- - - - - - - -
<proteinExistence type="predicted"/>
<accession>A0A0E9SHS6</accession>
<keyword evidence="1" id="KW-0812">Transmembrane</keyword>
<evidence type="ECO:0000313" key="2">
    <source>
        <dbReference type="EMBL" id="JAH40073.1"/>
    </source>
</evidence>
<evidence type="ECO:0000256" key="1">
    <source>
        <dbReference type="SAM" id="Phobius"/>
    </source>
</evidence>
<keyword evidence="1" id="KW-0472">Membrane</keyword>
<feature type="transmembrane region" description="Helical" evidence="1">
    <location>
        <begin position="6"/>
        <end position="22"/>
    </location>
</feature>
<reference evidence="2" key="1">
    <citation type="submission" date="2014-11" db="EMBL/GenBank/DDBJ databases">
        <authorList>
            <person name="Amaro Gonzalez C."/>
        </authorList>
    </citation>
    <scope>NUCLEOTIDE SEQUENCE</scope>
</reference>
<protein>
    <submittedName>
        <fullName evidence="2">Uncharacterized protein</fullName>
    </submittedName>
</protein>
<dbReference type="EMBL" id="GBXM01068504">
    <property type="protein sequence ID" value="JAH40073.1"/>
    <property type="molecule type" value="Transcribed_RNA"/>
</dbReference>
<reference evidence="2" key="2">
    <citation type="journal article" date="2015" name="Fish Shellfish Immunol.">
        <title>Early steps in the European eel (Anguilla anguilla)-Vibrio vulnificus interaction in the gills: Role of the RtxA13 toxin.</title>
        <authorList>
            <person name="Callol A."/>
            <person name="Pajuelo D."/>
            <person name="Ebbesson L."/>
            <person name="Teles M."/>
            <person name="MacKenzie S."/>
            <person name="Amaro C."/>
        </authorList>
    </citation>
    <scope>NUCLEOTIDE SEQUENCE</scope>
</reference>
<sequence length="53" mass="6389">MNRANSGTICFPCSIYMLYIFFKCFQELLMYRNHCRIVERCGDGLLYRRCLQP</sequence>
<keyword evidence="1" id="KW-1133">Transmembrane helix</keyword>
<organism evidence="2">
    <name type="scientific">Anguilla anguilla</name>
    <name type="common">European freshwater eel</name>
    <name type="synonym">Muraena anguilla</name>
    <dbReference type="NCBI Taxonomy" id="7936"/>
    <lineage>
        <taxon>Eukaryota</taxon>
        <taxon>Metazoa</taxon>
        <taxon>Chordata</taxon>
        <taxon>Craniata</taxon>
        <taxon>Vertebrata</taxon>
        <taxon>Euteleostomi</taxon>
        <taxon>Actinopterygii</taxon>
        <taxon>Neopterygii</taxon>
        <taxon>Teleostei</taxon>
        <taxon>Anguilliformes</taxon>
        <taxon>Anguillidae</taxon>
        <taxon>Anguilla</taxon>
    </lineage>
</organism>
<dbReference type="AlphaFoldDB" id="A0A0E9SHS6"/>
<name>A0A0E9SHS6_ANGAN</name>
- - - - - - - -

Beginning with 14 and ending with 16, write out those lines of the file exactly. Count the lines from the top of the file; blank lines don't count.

<keyword evidence="1" id="KW-0472">Membrane</keyword>
<feature type="transmembrane region" description="Helical" evidence="1">
    <location>